Scarlett Boyer
September 28, 2022
Scarlett Boyer
For decades, Eye Eye and Brian Fountain have devoted their time and resources to bring critical vision care to low-income community members.

Vision is a gift many of us take for granted. Though some are lucky enough to wake up every day with 20/20 vision, others depend on visual aids – whether a pair of prescription glasses or contacts – to navigate their day-to-day lives. For those of us with imperfect vision, putting glasses on in the morning is simply another part of our daily routine, an automated integral part of our life, yet it’s something we absolutely cannot fathom living without. Seeing clearly is not only optional; it’s an utter necessity.

Barriers to Accessing Care

Around 16 million people in the US alone have problems with their vision, so it might be easy to assume getting glasses is a simple straightforward process. Visit an optometrist, get a prescription, order some frames – and done! Sadly, even in 2022, the gift of sight is one not afforded to everyone. For low-income, marginalized, and vulnerable community members, sight comes at a much greater price.

The average retail cost for a single pair of glasses can total $343, and that’s without including the cost of an eye exam, which varies anywhere from $50 to $250. Apart from the financial obstacles to clear vision, there are physical, psychological, and emotional hardships that may prevent someone from arriving to an appointment, following up with their doctor, or even going to the office to pick up their glasses. Each additional step in the process is another opportunity for retraumatization.

Photo of glasses sitting on folded dollar bills with bandages covering one frame.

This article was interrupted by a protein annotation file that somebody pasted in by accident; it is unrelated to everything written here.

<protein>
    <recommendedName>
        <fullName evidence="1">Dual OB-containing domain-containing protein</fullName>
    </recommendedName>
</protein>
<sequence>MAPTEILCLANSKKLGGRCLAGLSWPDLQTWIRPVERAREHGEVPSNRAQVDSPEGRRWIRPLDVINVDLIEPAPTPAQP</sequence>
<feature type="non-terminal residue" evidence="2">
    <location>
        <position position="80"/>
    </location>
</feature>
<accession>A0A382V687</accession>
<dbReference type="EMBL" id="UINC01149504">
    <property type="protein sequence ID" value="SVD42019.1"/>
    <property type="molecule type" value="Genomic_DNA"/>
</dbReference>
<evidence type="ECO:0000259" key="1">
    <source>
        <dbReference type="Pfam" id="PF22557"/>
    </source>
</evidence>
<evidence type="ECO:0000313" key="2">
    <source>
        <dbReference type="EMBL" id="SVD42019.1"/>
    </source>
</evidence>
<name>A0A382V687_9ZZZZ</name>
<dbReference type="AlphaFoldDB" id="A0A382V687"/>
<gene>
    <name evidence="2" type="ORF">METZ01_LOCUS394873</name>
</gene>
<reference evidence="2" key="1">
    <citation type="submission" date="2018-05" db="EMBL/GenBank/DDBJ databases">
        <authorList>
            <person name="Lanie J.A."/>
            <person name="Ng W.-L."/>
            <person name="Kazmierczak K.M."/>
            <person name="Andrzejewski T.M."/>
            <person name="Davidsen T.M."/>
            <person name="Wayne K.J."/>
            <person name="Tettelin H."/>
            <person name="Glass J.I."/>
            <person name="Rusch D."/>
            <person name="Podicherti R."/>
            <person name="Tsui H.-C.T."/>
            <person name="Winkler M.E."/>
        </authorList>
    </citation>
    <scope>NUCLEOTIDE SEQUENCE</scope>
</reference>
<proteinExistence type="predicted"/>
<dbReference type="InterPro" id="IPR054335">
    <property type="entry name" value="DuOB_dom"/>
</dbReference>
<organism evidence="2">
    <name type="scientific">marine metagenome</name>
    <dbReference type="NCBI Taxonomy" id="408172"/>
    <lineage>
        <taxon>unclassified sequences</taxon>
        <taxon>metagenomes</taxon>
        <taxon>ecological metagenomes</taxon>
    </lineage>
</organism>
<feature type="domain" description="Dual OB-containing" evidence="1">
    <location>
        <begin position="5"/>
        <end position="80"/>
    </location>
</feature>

In Spring of 2022, YWCA honored Eye Eye Clinic and Fountain Optical, two of our healthcare partners who provide vision care to members of our communities most in need. Eye Eye and Fountain Optical go above and beyond the expected path to 20/20 vision because they realize just like prescription lenses, there is no one-size-fits-all plan for every Washingtonian.

Modeling Community Care

For over 40 years, Brian Fountain of Fountain Optical has operated his shop out of his own garage, filling eyeglass prescriptions free of charge for thousands of people. Reneé Wallace, YWCA’s Lead Community Health Worker says, “He has provided the gift of sight to so many in our community who would otherwise go without eyeglasses.”

For the last 20 years, Fountain has collaborated with Capitol Hill’s Eye Eye clinic and optical shop to provide vision care access to even more people. Eye Eye performs vision exams covered by public health insurance and Fountain fills those prescriptions – all free of charge.

But Eye Eye doesn’t just perform free vision exams; like Fountain, they work to provide authentic, community-building acts of service that extend beyond their office walls. Eye Eye provides an all-encompassing treatment approach, recognizing that financial limitations to 20/20 vision intersects with physical, emotional, and behavioral barriers that prohibit patients from accessing the care they require and deserve.

Trauma-Informed Care

While some clinics may refuse to serve a patient after they miss an appointment, Eye Eye chooses to look beyond the surface of traditional care. They keep their doors open and understand patients may face possible hardships when trying to attend appointments. Eye Eye staff have even arranged eyewear deliveries to people experiencing barriers such as homelessness.

“Eye Eye sets the bar for what trauma-informed care looks like.” - Reneé Wallace, YWCA’s Lead Community Health Worker

Eye Eye and Brian Fountain represent the standard for community care that isn’t limited to medical expertise, but one that incorporates a shared human experience. Through the practice of trauma-informed care, these healthcare providers acknowledge barriers to care that are both visible to the human eye and those that aren’t immediately perceivable.

By recognizing the seen and unseen barriers each person may face, these providers are actively participating in harm reduction, refusing to compound the difficulties any person may be facing by denying or minimizing their access to care.

We are grateful for Eye Eye and Brian Fountain’s commitment to empowering their patients and their community, and we celebrate them for their continued Washington-wide efforts!

Learn more about YWCA's Health Care Access program, and sign up for our newsletter to stay informed with YWCA’s work.

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Wed, 09/28/2022 - 09:00